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Trifler, I don't desire to break in upon their Wisdom ; let them call me any Fool but an Uncheerful one ; I live as I write ; while my Way amuses me, it's as well as I wish it; when another writes better, I can like him too, though he should not like me. Not our great Imitator of Horace himself can wave more Pleasure in writing his Verses than I have in reading them, though I sometimes find myself there (as Shakespeare terms it) dispraisingly spoken of : If he is a little free with me, I am generally in good Company, he is as blunt with my Betters; so that even here I might laugh in my turn. My Superiors, perhaps, may be mended by him; but, for my part, I own myself incorrigible : I look upon my Follies as the best part of my Fortune, and am more concerned to be a good Husband of Them, than of That; nor do I believe I shall ever be rhymed out of them. And, if I don't mistake, I am supported in my way of thinking by Horace himself, who, in excuse of a loose Writer, says:
Prætulerim scriptor delirus, inersque videri,
which, to speak of myself as a loose Philosopher, I have thus ventured to imitate :
Me, while my laughing Follies can deceive,
We had once merry Monarch of our own, who thought cheerfulness so valuable a Blessing, that he would have quitted one of his Kingdoms where he could not enjoy it; where, among many other Conditions they had tied him to, his sober Subjects would not suffer him to laugh on a Sunday; and though this might not be the avowed Cause of his Elopement, I am not sure, had he had no other, that this alone might not have served his turn; at least, he has my hearty Approbation either way; for had I been under the same Restriction, though my staying were to have made me his Successor, I should rather have chosen to follow him.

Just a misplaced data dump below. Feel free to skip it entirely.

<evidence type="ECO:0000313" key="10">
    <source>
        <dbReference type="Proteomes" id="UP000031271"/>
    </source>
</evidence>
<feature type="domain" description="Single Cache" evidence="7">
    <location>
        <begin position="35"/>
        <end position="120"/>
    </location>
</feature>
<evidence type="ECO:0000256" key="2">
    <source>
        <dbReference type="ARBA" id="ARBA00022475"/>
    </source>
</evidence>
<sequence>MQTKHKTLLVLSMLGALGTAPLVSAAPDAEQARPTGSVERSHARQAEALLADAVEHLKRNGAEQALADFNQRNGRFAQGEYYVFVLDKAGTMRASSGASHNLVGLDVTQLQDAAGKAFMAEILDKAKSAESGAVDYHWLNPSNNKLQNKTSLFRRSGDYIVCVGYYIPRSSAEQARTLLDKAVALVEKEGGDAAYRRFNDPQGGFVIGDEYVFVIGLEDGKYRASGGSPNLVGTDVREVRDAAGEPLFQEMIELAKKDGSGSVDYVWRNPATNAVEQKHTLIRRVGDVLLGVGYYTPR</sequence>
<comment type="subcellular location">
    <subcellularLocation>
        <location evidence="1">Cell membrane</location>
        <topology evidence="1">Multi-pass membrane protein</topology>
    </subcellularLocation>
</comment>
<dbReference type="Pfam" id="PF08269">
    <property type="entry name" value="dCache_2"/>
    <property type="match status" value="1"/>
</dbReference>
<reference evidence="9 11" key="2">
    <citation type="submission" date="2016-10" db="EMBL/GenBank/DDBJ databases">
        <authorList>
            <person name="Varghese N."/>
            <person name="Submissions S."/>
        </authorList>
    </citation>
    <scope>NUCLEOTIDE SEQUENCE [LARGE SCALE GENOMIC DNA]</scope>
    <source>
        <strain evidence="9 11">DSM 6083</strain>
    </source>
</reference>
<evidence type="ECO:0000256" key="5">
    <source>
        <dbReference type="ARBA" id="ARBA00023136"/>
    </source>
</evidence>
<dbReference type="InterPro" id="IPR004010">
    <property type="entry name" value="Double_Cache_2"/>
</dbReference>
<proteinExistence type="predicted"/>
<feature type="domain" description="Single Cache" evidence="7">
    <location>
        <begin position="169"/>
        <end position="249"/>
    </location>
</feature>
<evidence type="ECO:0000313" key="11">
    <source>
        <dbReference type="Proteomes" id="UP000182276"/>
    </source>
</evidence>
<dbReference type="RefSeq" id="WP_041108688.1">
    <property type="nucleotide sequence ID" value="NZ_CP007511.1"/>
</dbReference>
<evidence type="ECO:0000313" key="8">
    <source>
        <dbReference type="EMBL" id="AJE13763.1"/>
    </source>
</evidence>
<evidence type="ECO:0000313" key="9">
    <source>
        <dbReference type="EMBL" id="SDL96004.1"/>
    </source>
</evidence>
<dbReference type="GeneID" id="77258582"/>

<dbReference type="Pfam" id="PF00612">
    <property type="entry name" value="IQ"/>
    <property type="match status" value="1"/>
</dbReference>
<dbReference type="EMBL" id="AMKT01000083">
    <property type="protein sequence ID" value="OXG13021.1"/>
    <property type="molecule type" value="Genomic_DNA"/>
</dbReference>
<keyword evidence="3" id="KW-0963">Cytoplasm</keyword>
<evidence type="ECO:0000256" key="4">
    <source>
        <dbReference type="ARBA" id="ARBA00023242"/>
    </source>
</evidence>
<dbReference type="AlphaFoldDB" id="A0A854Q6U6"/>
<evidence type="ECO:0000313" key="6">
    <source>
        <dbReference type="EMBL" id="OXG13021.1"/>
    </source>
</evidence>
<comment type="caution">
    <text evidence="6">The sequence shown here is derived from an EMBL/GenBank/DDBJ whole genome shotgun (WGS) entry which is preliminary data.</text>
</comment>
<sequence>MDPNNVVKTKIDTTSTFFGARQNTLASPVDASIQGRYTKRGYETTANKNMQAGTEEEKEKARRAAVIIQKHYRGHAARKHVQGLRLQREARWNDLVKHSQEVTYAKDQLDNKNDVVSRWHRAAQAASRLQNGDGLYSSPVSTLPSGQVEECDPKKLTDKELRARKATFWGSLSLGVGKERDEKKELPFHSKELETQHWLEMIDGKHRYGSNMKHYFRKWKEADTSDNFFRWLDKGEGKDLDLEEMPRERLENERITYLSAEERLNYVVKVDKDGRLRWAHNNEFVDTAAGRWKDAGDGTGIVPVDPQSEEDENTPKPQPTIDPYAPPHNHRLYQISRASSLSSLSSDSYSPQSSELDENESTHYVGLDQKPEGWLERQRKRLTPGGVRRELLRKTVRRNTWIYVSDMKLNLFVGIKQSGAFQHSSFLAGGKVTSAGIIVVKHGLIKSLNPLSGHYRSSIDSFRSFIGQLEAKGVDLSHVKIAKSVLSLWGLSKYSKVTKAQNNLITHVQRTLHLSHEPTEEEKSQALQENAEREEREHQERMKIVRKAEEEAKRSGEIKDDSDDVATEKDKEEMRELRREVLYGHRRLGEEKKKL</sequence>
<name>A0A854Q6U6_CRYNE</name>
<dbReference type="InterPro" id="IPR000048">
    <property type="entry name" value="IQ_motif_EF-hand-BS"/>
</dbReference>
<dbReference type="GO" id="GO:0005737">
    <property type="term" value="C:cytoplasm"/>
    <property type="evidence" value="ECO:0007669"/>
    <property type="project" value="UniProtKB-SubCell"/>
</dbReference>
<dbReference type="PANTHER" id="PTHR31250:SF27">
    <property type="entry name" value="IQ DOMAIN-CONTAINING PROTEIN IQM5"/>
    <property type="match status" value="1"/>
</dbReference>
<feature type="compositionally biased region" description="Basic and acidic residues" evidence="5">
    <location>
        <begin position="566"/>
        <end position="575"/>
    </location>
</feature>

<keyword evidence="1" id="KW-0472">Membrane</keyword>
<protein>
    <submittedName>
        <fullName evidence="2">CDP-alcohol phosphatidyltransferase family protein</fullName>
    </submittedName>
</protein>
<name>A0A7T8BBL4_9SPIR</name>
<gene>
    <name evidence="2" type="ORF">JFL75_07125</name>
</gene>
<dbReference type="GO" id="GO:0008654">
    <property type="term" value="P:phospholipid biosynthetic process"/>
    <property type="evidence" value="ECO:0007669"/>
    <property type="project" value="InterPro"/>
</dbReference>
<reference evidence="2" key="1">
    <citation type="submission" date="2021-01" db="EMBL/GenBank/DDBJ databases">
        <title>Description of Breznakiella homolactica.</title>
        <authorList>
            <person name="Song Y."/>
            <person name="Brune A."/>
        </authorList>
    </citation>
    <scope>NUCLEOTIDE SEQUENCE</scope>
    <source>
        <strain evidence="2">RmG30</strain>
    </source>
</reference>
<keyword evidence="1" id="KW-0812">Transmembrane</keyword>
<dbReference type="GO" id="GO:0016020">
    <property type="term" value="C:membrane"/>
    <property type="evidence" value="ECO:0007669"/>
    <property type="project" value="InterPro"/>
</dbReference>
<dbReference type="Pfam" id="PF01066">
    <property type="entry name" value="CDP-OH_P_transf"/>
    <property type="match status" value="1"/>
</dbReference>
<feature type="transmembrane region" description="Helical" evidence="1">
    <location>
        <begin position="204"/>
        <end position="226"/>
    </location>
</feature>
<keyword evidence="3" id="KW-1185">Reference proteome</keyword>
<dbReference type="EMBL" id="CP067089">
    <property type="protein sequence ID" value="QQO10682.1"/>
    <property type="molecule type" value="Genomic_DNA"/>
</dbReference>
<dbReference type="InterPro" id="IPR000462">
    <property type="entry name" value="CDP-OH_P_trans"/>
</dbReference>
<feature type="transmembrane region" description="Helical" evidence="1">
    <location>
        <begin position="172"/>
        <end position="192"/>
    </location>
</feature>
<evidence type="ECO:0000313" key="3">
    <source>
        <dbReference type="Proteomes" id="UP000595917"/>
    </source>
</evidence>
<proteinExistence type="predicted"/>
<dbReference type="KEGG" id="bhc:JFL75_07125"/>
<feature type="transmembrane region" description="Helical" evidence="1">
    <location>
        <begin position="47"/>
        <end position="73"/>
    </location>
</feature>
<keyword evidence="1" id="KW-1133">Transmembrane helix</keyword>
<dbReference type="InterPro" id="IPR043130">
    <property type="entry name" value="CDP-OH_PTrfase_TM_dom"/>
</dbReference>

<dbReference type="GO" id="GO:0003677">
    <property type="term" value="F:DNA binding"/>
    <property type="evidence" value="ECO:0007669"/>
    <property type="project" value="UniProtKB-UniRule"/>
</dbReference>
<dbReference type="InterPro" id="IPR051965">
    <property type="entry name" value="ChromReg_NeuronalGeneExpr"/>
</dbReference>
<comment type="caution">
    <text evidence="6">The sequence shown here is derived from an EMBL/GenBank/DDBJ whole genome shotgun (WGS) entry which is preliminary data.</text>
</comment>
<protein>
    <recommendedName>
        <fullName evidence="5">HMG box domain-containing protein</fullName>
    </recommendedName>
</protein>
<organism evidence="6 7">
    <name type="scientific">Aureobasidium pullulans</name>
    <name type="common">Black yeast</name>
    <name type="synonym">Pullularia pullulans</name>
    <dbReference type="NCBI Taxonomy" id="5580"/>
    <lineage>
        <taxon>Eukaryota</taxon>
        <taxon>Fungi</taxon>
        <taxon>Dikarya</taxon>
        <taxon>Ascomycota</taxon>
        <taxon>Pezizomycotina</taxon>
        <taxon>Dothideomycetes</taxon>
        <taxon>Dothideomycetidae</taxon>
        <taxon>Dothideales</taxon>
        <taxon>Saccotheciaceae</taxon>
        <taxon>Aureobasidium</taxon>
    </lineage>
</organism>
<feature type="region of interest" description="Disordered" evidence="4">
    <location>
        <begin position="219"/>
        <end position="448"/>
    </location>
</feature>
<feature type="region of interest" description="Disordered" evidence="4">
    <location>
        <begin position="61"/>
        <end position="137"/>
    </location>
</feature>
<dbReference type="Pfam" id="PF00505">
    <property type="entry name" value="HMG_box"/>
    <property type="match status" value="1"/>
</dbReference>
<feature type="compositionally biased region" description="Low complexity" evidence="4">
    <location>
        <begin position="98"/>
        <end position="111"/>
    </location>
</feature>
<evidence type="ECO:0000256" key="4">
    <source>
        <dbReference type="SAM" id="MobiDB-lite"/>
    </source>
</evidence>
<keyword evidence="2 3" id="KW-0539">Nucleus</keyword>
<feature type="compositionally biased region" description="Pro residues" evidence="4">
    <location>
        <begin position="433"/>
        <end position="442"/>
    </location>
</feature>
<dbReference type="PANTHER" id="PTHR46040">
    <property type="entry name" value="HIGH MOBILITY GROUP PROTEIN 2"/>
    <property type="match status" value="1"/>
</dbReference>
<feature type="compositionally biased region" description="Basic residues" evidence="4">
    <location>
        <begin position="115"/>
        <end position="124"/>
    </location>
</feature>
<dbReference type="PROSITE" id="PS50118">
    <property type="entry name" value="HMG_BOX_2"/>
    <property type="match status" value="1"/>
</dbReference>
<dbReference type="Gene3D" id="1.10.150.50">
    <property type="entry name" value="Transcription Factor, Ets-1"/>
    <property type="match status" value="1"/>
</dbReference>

(WILLIAM HARRISON AINSWORTH, English novelist, was born in Manchester, February 4, 1805. Designed for a lawyer, he married a publisher's daughter, was himself a publisher for a short time, and after some magazine work made a hit with “Rookwood" (1834). Of some forty novels the best known besides the above are : “Crichton” (1837), "Jack Sheppard" (1839), “ The Tower of London" (1840), “Old St. Paul's” (1811), “Guy Fawkes ” (1841), “ The Miser's Daughter" (1842), “ Windsor Castle" (1843), “St. James's ” (1844), and “ Lancashire Witches” (1848). He died January 3, 1882.]
ARRIVED at the brow of the hill, whence such a beautiful view of the country surrounding the metropolis is obtained, Turpin turned for an instant to reconnoiter his pursuers. Coates and Titus he utterly disregarded; but Paterson was a more formidable foe, and he well knew that he had to deal with a man of experience and resolution. It was then, for the first time, that the thoughts of executing his extraordinary ride to York first flashed across him; his bosom throbbed high with rapture, and he involuntarily exclaimed aloud, as he raised himself in the saddle, “By God! I will do it!”